Taming the Sovereigns: Institutional Change in International Politics

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Cambridge University Press, Jan 22, 2004 - History - 349 pages
Many analysts claim that international politics has recently entered a new era, following the end of the Cold War and then the events of September 11th. In this book, Kalevi Holsti asks what we mean by 'change' in international politics. How do we identify it? How do we distinguish between significant and unimportant changes? Do we really live in a new era or do we see more continuity than transformation in the texture of international politics? Combining theoretical and empirical argument, Holsti investigates eight major international institutions including the state, sovereignty, territoriality, international law, diplomacy, trade and war. Having identified the types of change these institutions have undergone during the last three centuries, Holsti analyses the sources of those changes and speculates on their consequences. This is a major book, likely to have lasting influence in the study of international politics.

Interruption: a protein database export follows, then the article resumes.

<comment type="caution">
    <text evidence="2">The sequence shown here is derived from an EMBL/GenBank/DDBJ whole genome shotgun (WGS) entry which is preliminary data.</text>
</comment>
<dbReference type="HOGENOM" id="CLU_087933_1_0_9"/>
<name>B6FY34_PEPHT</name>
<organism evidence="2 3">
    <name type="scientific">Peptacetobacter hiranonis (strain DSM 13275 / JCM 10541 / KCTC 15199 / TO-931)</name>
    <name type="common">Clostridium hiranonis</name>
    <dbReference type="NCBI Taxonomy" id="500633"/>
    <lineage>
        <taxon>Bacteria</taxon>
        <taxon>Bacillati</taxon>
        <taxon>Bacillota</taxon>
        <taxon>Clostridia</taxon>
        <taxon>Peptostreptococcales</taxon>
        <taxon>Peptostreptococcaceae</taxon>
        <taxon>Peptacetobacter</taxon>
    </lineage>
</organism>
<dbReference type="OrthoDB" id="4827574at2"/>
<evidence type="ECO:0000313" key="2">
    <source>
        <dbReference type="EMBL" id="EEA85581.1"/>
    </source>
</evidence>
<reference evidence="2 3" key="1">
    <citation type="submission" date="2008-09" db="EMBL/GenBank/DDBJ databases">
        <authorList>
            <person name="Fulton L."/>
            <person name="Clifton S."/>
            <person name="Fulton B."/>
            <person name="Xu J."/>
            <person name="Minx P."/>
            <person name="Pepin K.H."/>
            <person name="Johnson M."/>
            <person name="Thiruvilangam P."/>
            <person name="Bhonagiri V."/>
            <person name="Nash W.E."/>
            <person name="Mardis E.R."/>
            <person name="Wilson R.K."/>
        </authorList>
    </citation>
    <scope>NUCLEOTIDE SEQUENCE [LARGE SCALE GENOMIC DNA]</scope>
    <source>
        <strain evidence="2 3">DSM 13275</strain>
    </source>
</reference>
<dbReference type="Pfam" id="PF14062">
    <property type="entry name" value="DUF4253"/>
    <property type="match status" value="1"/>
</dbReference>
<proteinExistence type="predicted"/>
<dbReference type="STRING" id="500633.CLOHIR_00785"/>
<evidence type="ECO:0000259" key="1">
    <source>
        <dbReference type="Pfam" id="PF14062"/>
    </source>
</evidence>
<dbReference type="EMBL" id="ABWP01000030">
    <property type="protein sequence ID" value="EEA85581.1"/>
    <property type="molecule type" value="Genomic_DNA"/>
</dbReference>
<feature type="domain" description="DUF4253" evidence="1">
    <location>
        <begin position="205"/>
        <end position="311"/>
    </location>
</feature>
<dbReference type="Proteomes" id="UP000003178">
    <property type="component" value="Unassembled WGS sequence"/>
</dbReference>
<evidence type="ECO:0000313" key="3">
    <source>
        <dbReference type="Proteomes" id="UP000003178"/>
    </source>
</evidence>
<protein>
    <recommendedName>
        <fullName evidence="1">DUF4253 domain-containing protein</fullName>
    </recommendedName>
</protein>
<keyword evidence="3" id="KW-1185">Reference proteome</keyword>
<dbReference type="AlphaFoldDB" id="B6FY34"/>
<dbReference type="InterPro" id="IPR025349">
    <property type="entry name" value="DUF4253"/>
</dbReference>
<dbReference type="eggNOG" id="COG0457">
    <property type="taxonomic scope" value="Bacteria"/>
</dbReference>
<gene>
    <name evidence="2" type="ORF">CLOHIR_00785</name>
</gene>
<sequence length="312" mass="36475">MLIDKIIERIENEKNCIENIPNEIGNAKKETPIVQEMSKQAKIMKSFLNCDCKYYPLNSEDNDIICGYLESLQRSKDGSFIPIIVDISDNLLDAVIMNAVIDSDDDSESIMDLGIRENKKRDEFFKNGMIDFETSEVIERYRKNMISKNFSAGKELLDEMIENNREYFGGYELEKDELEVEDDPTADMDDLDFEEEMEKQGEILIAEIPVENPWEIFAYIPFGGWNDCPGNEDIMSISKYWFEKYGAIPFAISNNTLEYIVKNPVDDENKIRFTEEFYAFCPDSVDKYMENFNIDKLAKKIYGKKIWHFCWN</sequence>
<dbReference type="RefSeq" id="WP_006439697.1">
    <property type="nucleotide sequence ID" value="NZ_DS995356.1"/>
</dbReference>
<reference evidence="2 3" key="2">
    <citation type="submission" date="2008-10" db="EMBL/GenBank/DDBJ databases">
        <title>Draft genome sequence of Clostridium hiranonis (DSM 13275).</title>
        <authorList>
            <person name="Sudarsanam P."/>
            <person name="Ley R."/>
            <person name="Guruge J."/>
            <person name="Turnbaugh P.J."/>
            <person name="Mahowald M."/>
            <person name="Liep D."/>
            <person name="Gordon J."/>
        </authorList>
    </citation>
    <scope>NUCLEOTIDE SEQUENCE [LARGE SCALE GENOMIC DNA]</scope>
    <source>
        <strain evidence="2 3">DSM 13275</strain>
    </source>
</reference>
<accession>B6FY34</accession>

Contents

The problem of change in international relations rhetoric markers and metrics
1
States and statehood
28
Territoriality
73
Sovereignty
112
International law
143
Diplomacy
178
International trade
211
Colonialism
239
War
275
International institutions types sources and consequences of change
300
References
324
Index
344
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